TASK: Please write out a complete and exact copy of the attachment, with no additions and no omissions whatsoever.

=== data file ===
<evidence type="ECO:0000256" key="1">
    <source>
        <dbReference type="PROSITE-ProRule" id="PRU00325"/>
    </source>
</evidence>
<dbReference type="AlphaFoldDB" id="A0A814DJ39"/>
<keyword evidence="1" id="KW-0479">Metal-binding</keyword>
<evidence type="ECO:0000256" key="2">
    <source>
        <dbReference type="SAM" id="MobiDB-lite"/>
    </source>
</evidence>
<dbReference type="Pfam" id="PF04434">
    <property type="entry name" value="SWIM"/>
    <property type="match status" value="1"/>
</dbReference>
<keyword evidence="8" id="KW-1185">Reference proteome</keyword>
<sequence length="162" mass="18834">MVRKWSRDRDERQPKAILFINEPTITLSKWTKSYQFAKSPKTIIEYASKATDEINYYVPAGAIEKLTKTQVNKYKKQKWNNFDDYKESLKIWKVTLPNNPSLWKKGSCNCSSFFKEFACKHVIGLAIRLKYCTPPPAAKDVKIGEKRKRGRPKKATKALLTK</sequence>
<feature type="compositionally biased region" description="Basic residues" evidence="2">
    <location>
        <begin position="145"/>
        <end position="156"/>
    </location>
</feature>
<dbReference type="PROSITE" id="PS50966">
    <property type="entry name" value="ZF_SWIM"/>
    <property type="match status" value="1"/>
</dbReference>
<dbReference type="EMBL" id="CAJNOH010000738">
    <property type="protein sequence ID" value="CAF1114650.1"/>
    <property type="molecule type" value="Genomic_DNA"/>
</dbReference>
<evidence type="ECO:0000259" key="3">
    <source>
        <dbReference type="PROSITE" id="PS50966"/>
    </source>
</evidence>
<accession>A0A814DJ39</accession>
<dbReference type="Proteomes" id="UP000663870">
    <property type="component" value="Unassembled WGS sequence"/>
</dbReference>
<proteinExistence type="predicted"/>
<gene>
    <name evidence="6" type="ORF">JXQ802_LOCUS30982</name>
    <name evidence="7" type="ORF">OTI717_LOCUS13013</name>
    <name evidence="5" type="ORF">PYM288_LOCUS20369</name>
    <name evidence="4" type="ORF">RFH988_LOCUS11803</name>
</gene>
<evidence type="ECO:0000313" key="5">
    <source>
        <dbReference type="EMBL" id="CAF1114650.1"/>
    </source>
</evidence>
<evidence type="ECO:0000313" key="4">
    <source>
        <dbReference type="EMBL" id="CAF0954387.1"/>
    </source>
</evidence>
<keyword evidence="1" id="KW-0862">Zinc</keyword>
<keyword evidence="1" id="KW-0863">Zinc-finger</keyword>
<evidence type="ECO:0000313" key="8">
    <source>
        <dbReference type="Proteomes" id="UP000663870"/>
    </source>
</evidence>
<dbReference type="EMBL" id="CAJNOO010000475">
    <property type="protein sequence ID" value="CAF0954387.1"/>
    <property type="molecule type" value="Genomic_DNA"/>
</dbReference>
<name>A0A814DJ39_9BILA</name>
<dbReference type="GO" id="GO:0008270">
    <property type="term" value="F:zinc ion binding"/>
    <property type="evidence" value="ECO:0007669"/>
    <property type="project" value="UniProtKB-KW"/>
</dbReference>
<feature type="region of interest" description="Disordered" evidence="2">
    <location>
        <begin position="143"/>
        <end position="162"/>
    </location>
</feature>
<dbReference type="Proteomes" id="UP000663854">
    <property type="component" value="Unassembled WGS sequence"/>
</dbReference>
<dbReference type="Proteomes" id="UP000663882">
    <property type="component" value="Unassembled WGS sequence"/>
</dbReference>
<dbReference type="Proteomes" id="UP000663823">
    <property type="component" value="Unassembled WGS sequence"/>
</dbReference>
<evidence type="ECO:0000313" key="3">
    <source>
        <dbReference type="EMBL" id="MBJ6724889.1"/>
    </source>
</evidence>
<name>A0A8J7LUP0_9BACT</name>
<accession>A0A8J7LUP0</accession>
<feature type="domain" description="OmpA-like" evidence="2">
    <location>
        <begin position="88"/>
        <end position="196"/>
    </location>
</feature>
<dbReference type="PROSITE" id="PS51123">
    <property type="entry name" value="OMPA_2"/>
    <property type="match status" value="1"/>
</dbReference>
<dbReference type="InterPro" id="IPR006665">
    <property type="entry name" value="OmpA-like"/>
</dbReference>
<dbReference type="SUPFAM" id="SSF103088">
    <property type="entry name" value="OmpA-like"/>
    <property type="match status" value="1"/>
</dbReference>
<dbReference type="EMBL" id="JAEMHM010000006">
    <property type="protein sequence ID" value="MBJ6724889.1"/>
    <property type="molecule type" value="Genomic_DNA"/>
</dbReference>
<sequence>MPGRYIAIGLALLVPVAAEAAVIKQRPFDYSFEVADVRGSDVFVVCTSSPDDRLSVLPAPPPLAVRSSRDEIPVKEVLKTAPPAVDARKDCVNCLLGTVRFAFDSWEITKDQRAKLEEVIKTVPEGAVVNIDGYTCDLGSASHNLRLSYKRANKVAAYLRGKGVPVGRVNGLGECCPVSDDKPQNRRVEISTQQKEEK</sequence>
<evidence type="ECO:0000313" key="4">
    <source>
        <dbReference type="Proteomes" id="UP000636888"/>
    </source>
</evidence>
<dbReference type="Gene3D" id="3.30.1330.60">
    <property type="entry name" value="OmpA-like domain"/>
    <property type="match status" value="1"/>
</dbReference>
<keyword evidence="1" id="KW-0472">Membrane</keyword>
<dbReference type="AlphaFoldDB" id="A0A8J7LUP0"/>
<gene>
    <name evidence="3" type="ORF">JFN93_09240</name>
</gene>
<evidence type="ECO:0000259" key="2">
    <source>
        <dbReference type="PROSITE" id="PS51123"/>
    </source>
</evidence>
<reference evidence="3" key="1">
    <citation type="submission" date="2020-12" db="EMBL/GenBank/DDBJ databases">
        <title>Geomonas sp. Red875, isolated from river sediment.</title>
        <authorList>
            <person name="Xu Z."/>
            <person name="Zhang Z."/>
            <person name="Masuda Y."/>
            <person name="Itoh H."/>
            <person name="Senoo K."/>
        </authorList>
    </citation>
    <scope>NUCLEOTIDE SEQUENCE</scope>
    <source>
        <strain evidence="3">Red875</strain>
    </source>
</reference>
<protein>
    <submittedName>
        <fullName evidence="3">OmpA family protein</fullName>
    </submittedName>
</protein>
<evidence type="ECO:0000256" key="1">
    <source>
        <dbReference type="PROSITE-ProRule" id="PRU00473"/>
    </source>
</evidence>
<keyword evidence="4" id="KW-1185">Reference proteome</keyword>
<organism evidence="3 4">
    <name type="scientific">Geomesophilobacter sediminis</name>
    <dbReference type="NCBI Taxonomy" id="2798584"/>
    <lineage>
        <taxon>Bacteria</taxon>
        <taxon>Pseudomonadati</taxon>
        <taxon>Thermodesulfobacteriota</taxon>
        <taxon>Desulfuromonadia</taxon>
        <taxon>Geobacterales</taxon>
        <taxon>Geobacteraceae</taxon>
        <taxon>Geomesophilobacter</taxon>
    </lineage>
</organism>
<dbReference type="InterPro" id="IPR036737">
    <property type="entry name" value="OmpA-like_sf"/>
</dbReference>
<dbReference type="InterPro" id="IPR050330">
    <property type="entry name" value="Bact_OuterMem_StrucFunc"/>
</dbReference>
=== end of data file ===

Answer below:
<evidence type="ECO:0000256" key="1">
    <source>
        <dbReference type="PROSITE-ProRule" id="PRU00325"/>
    </source>
</evidence>
<dbReference type="AlphaFoldDB" id="A0A814DJ39"/>
<keyword evidence="1" id="KW-0479">Metal-binding</keyword>
<evidence type="ECO:0000256" key="2">
    <source>
        <dbReference type="SAM" id="MobiDB-lite"/>
    </source>
</evidence>
<dbReference type="Pfam" id="PF04434">
    <property type="entry name" value="SWIM"/>
    <property type="match status" value="1"/>
</dbReference>
<keyword evidence="8" id="KW-1185">Reference proteome</keyword>
<sequence length="162" mass="18834">MVRKWSRDRDERQPKAILFINEPTITLSKWTKSYQFAKSPKTIIEYASKATDEINYYVPAGAIEKLTKTQVNKYKKQKWNNFDDYKESLKIWKVTLPNNPSLWKKGSCNCSSFFKEFACKHVIGLAIRLKYCTPPPAAKDVKIGEKRKRGRPKKATKALLTK</sequence>
<feature type="compositionally biased region" description="Basic residues" evidence="2">
    <location>
        <begin position="145"/>
        <end position="156"/>
    </location>
</feature>
<dbReference type="PROSITE" id="PS50966">
    <property type="entry name" value="ZF_SWIM"/>
    <property type="match status" value="1"/>
</dbReference>
<dbReference type="EMBL" id="CAJNOH010000738">
    <property type="protein sequence ID" value="CAF1114650.1"/>
    <property type="molecule type" value="Genomic_DNA"/>
</dbReference>
<evidence type="ECO:0000259" key="3">
    <source>
        <dbReference type="PROSITE" id="PS50966"/>
    </source>
</evidence>
<accession>A0A814DJ39</accession>
<dbReference type="Proteomes" id="UP000663870">
    <property type="component" value="Unassembled WGS sequence"/>
</dbReference>
<proteinExistence type="predicted"/>
<gene>
    <name evidence="6" type="ORF">JXQ802_LOCUS30982</name>
    <name evidence="7" type="ORF">OTI717_LOCUS13013</name>
    <name evidence="5" type="ORF">PYM288_LOCUS20369</name>
    <name evidence="4" type="ORF">RFH988_LOCUS11803</name>
</gene>
<evidence type="ECO:0000313" key="5">
    <source>
        <dbReference type="EMBL" id="CAF1114650.1"/>
    </source>
</evidence>
<evidence type="ECO:0000313" key="4">
    <source>
        <dbReference type="EMBL" id="CAF0954387.1"/>
    </source>
</evidence>
<keyword evidence="1" id="KW-0862">Zinc</keyword>
<keyword evidence="1" id="KW-0863">Zinc-finger</keyword>
<evidence type="ECO:0000313" key="8">
    <source>
        <dbReference type="Proteomes" id="UP000663870"/>
    </source>
</evidence>
<dbReference type="EMBL" id="CAJNOO010000475">
    <property type="protein sequence ID" value="CAF0954387.1"/>
    <property type="molecule type" value="Genomic_DNA"/>
</dbReference>
<name>A0A814DJ39_9BILA</name>
<dbReference type="GO" id="GO:0008270">
    <property type="term" value="F:zinc ion binding"/>
    <property type="evidence" value="ECO:0007669"/>
    <property type="project" value="UniProtKB-KW"/>
</dbReference>
<feature type="region of interest" description="Disordered" evidence="2">
    <location>
        <begin position="143"/>
        <end position="162"/>
    </location>
</feature>
<dbReference type="Proteomes" id="UP000663854">
    <property type="component" value="Unassembled WGS sequence"/>
</dbReference>
<dbReference type="Proteomes" id="UP000663882">
    <property type="component" value="Unassembled WGS sequence"/>
</dbReference>
<dbReference type="Proteomes" id="UP000663823">
    <property type="component" value="Unassembled WGS sequence"/>
</dbReference>
<evidence type="ECO:0000313" key="3">
    <source>
        <dbReference type="EMBL" id="MBJ6724889.1"/>
    </source>
</evidence>
<name>A0A8J7LUP0_9BACT</name>
<accession>A0A8J7LUP0</accession>
<feature type="domain" description="OmpA-like" evidence="2">
    <location>
        <begin position="88"/>
        <end position="196"/>
    </location>
</feature>
<dbReference type="PROSITE" id="PS51123">
    <property type="entry name" value="OMPA_2"/>
    <property type="match status" value="1"/>
</dbReference>
<dbReference type="InterPro" id="IPR006665">
    <property type="entry name" value="OmpA-like"/>
</dbReference>
<dbReference type="SUPFAM" id="SSF103088">
    <property type="entry name" value="OmpA-like"/>
    <property type="match status" value="1"/>
</dbReference>
<dbReference type="EMBL" id="JAEMHM010000006">
    <property type="protein sequence ID" value="MBJ6724889.1"/>
    <property type="molecule type" value="Genomic_DNA"/>
</dbReference>
<sequence>MPGRYIAIGLALLVPVAAEAAVIKQRPFDYSFEVADVRGSDVFVVCTSSPDDRLSVLPAPPPLAVRSSRDEIPVKEVLKTAPPAVDARKDCVNCLLGTVRFAFDSWEITKDQRAKLEEVIKTVPEGAVVNIDGYTCDLGSASHNLRLSYKRANKVAAYLRGKGVPVGRVNGLGECCPVSDDKPQNRRVEISTQQKEEK</sequence>
<evidence type="ECO:0000313" key="4">
    <source>
        <dbReference type="Proteomes" id="UP000636888"/>
    </source>
</evidence>
<dbReference type="Gene3D" id="3.30.1330.60">
    <property type="entry name" value="OmpA-like domain"/>
    <property type="match status" value="1"/>
</dbReference>
<keyword evidence="1" id="KW-0472">Membrane</keyword>
<dbReference type="AlphaFoldDB" id="A0A8J7LUP0"/>
<gene>
    <name evidence="3" type="ORF">JFN93_09240</name>
</gene>
<evidence type="ECO:0000259" key="2">
    <source>
        <dbReference type="PROSITE" id="PS51123"/>
    </source>
</evidence>
<reference evidence="3" key="1">
    <citation type="submission" date="2020-12" db="EMBL/GenBank/DDBJ databases">
        <title>Geomonas sp. Red875, isolated from river sediment.</title>
        <authorList>
            <person name="Xu Z."/>
            <person name="Zhang Z."/>
            <person name="Masuda Y."/>
            <person name="Itoh H."/>
            <person name="Senoo K."/>
        </authorList>
    </citation>
    <scope>NUCLEOTIDE SEQUENCE</scope>
    <source>
        <strain evidence="3">Red875</strain>
    </source>
</reference>
<protein>
    <submittedName>
        <fullName evidence="3">OmpA family protein</fullName>
    </submittedName>
</protein>
<evidence type="ECO:0000256" key="1">
    <source>
        <dbReference type="PROSITE-ProRule" id="PRU00473"/>
    </source>
</evidence>
<keyword evidence="4" id="KW-1185">Reference proteome</keyword>
<organism evidence="3 4">
    <name type="scientific">Geomesophilobacter sediminis</name>
    <dbReference type="NCBI Taxonomy" id="2798584"/>
    <lineage>
        <taxon>Bacteria</taxon>
        <taxon>Pseudomonadati</taxon>
        <taxon>Thermodesulfobacteriota</taxon>
        <taxon>Desulfuromonadia</taxon>
        <taxon>Geobacterales</taxon>
        <taxon>Geobacteraceae</taxon>
        <taxon>Geomesophilobacter</taxon>
    </lineage>
</organism>
<dbReference type="InterPro" id="IPR036737">
    <property type="entry name" value="OmpA-like_sf"/>
</dbReference>
<dbReference type="InterPro" id="IPR050330">
    <property type="entry name" value="Bact_OuterMem_StrucFunc"/>
</dbReference>